Most of the time, these two pseudo-selectors act in concert. In fact, they’re so frequently triggered together that my naive testing approach couldn’t differentiate them this morning.
So what’s the difference? From the W3 spec:
- The :hover pseudo-class applies while the user designates an element with a pointing device, but does not necessarily activate it. For example, a visual user agent could apply this pseudo-class when the cursor (mouse pointer) hovers over a box generated by the element. User agents that do not support interactive media do not have to support this pseudo-class. Some conforming user agents that support interactive media may not be able to support this pseudo-class (e.g., a pen device that does not detect hovering).
- The :active pseudo-class applies while an element is being activated by the user. For example, between the times the user presses the mouse button and releases it. On systems with more than one mouse button, :active applies only to the primary or primary activation button (typically the “left” mouse button), and any aliases thereof.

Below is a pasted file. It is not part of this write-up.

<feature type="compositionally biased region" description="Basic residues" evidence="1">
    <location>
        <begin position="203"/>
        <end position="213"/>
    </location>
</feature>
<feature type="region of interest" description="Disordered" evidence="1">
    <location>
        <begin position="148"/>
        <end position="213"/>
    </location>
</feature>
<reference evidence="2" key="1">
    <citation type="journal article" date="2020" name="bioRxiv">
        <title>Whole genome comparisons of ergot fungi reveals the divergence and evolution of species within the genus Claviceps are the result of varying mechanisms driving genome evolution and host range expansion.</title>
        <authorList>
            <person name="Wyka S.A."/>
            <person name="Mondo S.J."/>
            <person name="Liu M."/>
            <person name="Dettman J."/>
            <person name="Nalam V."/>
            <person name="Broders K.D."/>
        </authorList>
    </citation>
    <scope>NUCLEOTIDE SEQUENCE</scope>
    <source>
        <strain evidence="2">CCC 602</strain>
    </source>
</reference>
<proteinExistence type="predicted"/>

- The :focus pseudo-class applies while an element has the focus (accepts keyboard or mouse events, or other forms of input).
Hover requires a pointer device without activating while focus can be achieved with keyboard events.
A few examples helped clarify situations where these two states can diverge:
- A form element which a user selects, and then moves the mouse elsewhere. In that case, focus is true while hover is false.
- A keyboard user tabbing through a page can make elements active without hovering.
An interesting aside from the spec: